What Is a Triangular Number?
Ms. Inglish provided the largest numbers of graduations in alternative high school STEM programs in Ohio for 10 years.
A Mathematical Problem of Intersections
This mathematical question was asked of Hubbers:
Fibonacci numbers are numbers of the form:
1,1, 2, 3, 5, 8, 13,21, 34, 55,89...x, y, x+y.......
Triangular numbers are numbers of the form:
1, 3, 6, 10, 15, 21, 28, 36, 45, 55, 66...
Now my question: Using an equation can we show a relationship between Fibonacci Numbers and Triangular Numbers? If yes, what is it?
The short answer is that there is an intersection of the two formulas that yields Pascal's Triangle.
How do we derive a formula for Pascal's Triangle?
I think there is probably at least one intersection that can be found between the two number sequences in the question that would aide in gaining a formula. Finding the formula is rather complex.
When thinking about this dilemma for the first time, one might see images of intersections of conic sections or a straight addition of two formulas to find a crossingpoint, or even some sort of fractal arrangement. It can be a complex matter in which an investigator gets in his own way during the derivation of a formula. However, with enough time to think about the problem, the exercise can be entertaining.
"Triangular"
Triangles and Quadrilaterals
This is fun for individuals that like number puzzles and/or geometry.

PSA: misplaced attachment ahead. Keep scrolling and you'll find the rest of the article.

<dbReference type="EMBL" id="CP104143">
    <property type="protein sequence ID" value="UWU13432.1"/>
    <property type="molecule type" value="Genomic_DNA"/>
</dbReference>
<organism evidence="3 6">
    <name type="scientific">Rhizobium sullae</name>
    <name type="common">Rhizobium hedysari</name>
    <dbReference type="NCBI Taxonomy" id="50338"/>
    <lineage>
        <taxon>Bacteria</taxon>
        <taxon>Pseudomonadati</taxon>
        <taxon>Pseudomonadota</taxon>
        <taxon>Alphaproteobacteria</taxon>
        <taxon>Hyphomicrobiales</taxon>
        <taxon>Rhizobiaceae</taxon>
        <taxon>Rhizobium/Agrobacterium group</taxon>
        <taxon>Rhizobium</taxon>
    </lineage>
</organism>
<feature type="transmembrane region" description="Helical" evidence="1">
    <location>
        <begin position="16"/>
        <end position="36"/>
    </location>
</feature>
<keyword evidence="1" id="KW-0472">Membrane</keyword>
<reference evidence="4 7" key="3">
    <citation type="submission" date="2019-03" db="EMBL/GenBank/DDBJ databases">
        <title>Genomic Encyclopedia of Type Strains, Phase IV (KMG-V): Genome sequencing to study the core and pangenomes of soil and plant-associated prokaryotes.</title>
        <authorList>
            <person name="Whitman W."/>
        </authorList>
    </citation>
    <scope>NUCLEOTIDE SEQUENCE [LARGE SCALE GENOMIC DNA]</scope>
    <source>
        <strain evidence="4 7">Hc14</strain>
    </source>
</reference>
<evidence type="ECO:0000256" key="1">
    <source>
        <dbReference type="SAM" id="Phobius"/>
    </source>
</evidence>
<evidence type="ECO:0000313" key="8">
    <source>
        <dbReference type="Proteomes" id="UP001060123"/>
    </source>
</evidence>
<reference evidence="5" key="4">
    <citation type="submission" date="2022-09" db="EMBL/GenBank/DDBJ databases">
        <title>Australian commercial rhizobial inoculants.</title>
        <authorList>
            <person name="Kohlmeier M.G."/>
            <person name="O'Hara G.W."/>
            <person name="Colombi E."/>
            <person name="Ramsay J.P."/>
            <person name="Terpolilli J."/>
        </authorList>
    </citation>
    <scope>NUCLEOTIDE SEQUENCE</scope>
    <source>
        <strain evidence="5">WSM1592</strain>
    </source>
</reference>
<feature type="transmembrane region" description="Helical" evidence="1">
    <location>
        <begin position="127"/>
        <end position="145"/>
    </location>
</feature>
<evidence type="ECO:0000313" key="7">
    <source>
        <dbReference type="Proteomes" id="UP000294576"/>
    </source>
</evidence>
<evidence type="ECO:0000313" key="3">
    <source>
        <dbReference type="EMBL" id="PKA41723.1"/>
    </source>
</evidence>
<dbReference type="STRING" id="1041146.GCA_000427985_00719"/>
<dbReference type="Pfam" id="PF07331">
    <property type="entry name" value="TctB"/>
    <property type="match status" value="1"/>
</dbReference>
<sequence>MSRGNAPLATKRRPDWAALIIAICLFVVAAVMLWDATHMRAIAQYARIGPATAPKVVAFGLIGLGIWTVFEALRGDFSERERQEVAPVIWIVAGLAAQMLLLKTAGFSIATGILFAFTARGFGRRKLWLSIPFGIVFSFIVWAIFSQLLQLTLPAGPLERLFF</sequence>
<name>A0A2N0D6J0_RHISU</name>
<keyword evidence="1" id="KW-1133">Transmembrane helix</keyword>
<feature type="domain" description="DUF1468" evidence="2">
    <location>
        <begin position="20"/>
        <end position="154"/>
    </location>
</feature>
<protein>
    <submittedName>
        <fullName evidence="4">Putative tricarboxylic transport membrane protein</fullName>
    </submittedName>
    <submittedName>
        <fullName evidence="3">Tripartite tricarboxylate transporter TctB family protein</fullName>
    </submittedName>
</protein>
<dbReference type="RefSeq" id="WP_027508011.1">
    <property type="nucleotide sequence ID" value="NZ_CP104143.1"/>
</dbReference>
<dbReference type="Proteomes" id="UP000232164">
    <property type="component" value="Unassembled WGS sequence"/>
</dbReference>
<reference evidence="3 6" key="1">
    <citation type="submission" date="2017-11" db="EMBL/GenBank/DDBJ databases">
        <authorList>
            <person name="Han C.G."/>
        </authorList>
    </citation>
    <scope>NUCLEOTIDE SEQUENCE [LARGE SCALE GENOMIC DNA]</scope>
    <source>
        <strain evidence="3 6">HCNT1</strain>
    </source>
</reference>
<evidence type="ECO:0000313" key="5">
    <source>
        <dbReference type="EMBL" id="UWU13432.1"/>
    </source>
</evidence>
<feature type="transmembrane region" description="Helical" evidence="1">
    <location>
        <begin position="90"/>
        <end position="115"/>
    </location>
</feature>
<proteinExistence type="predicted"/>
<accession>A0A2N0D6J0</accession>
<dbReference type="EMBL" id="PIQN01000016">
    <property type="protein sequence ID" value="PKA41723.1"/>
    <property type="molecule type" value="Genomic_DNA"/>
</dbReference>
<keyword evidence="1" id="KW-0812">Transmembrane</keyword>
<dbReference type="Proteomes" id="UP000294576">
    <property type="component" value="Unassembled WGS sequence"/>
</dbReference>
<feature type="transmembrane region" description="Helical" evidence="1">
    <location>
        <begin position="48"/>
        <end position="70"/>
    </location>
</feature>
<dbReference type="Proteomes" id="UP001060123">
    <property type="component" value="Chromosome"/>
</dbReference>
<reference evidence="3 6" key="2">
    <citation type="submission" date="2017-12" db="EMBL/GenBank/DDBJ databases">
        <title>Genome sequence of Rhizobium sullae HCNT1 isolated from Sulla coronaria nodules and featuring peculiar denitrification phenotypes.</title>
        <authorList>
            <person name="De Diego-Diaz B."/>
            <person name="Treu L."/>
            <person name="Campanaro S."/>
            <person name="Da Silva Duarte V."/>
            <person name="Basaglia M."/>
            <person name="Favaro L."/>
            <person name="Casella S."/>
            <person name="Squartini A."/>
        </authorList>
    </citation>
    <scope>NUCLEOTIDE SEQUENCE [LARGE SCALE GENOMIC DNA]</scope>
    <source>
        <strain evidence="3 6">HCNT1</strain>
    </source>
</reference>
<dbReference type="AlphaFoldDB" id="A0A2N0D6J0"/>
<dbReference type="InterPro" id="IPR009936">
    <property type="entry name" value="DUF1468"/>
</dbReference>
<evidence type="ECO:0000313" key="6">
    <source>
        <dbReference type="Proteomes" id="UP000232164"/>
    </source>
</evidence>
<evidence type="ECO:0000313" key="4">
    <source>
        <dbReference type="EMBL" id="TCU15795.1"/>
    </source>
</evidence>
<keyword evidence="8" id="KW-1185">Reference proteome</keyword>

Triangular numbers are made up of equilateral triangular arrangements and
 Fibonacci numbers are built on spiraled squares and rectangles.
Since equilateral triangles can fit into squares and rectangles in certain instances as to fill up the area of those quadrilaterals, there would seem to be a relationship between the 3 and 4sided figures.
An intuitive assumption is that if some number and size of equilateral triangles can fit completely into the specific squares and rectangles observed, then a relationship between triangular numbers and Fibonacci numbers exists.
Some equilateral triangles may need to be bisected and the two parts realigned around another triangle for this to be so in some cases. Some other division of the triangles may be necessary in other cases. We see this type of problem in books of puzzles frequently.
The formula for triangular numbers is present in a variety of text books:
TABLE I. Examples of Triangular Numbers
n  n (n+1)/2  T 

1  1(2)/2  1 
2  2(3)/2  3 
3  3(4)/2  6 
4  4(5)/2  10 
5  5(6)/2  15 
6  6(7)/2  21 
7  7(8)/2  28 
8  8(9)/2  36 
9  9(10)/2  45 
10  10(11)/2  55 
20  20(21)/2  210 



Graphically, a series of triangular numbers looks like a line of twodimensional pyramids becoming larger when read from left to right.